Nearly 75 percent of U.S. companies have experienced supply-chain disruptions because of transportation restrictions related to the Covid-19 coronavirus, according to an Institute for Supply Management (ISM) survey that adds to signs of growing strain in global economic linkages as the outbreak upends activity worldwide.
The challenges have led one in six companies to lower revenue targets, by an average of 5.6 percent, ISM found in its survey of 628 U.S. manufacturers and service providers, conducted between February 22 and March 5. Firms expecting supply-chain impacts anticipated that they would become more severe after the first quarter.
“Companies are faced with a lengthy recovery to normal operations in the wake of the virus outbreak,” ISM CEO Thomas Derry said in the report released Wednesday. “Organizations who diversified their supplier base after experiencing tariff impacts are potentially more equipped to address the effects of Covid-19 on their supply chains.”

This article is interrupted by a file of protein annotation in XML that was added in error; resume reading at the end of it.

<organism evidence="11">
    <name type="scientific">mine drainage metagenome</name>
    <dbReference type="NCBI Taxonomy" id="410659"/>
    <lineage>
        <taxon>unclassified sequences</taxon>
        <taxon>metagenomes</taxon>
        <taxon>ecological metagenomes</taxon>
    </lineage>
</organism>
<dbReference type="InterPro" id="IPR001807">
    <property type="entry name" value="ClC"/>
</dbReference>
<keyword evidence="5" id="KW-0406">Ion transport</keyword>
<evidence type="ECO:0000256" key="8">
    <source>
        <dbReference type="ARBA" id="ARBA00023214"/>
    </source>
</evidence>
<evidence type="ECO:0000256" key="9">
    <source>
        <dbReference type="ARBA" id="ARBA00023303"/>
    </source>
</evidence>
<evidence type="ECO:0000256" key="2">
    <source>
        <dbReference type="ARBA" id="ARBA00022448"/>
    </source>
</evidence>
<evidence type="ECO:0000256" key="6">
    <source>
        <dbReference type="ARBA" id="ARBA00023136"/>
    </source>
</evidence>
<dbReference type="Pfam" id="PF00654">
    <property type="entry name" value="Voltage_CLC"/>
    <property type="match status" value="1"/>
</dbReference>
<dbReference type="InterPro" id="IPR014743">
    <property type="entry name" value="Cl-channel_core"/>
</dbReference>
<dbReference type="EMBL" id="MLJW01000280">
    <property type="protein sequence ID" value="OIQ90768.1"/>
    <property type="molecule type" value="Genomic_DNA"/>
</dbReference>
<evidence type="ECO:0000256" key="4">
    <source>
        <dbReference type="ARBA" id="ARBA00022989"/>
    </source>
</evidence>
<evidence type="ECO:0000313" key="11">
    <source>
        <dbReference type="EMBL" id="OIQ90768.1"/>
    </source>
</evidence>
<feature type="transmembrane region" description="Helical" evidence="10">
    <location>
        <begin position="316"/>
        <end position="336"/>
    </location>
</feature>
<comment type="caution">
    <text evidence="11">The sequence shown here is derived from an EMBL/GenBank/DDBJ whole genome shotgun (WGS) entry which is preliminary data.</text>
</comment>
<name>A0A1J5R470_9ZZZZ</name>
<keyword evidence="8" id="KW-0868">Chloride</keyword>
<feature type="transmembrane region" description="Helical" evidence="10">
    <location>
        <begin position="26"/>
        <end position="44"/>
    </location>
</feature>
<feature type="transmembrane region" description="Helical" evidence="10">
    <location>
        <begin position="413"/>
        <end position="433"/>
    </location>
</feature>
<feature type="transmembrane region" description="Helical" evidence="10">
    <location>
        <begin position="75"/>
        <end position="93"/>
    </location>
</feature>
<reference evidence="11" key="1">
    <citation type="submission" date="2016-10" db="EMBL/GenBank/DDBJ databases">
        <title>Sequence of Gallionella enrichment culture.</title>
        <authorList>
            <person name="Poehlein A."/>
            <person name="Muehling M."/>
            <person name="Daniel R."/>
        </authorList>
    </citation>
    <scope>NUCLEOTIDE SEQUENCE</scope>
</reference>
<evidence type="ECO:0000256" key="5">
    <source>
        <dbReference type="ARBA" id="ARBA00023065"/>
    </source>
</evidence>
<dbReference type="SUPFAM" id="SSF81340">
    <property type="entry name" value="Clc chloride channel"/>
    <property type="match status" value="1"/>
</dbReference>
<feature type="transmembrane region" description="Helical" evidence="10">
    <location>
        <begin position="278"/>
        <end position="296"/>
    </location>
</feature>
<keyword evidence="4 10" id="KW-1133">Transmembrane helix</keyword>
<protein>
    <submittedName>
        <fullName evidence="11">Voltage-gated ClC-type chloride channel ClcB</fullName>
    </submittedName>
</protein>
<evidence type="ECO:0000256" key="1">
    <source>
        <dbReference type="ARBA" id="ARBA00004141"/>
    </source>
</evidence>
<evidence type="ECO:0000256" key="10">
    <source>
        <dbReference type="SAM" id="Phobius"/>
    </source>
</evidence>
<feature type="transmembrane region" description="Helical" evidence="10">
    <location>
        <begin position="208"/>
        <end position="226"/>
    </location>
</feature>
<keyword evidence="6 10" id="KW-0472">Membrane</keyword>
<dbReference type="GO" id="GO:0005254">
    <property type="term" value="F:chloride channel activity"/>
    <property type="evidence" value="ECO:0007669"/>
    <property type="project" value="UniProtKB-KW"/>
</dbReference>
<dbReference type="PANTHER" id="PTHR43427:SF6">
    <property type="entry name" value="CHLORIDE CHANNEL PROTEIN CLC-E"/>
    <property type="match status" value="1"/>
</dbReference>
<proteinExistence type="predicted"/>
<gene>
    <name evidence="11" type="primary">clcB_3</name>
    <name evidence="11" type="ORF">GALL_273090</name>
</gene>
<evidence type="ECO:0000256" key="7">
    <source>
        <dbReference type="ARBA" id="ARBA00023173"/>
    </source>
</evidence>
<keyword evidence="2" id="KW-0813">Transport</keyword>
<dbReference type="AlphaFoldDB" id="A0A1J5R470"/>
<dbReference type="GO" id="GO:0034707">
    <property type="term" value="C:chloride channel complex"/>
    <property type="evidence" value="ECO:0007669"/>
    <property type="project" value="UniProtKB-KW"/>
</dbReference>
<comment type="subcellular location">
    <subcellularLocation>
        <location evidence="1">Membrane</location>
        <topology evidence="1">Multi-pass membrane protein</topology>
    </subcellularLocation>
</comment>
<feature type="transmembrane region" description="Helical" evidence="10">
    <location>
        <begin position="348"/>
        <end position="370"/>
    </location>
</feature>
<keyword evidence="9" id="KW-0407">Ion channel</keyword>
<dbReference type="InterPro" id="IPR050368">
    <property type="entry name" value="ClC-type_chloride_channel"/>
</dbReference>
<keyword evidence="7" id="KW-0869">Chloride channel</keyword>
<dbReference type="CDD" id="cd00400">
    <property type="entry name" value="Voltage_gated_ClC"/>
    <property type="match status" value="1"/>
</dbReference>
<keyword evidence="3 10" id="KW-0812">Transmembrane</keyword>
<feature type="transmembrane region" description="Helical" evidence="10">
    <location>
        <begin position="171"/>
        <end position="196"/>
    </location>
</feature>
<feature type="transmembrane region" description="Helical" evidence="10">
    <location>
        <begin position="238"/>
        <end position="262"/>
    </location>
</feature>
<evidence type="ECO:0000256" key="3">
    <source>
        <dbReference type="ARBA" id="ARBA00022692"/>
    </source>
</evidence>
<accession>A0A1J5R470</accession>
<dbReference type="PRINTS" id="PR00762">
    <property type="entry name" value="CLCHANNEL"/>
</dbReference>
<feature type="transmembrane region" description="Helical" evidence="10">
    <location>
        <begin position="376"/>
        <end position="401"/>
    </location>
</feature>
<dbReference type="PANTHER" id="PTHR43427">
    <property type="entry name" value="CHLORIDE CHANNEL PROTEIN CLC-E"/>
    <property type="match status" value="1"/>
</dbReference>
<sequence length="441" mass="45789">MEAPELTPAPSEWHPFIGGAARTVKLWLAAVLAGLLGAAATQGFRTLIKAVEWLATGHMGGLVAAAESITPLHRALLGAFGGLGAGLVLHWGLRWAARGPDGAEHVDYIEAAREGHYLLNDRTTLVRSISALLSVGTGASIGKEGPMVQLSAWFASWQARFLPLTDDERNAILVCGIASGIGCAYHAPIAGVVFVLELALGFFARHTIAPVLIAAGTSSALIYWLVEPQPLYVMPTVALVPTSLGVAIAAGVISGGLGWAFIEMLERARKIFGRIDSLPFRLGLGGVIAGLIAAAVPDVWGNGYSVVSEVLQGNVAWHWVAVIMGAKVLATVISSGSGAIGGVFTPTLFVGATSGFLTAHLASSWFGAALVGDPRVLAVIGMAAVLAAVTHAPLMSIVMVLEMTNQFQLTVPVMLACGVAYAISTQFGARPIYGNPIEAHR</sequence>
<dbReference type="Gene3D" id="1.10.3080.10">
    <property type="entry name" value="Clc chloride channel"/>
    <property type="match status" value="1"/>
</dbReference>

The survey also showed that manufacturers with a presence in China report operating at 50 percent capacity, with 56 percent of normal staff, while more than 44 percent of respondents don’t have a plan to address supply disruptions from the country.
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ISM, which says its 47,000 members manage about $1 trillion in corporate and government supply-chain procurement annually, said in the report that it will conduct more surveys to track the implications of the outbreak.
Other Highlights from the Report
- More than 60 percent of companies that ordinarily travel to China have no plans to do so over the next six months, while almost half note travel to other areas—including Japan and Europe—faces extra scrutiny or limits.
- Average lead times have more than doubled from the end of 2019.
- 53 percent have difficulty getting supply-chain information from China.
- 62 percent are experiencing delays in receiving orders from China.
- 46 percent have delays loading goods at Chinese ports.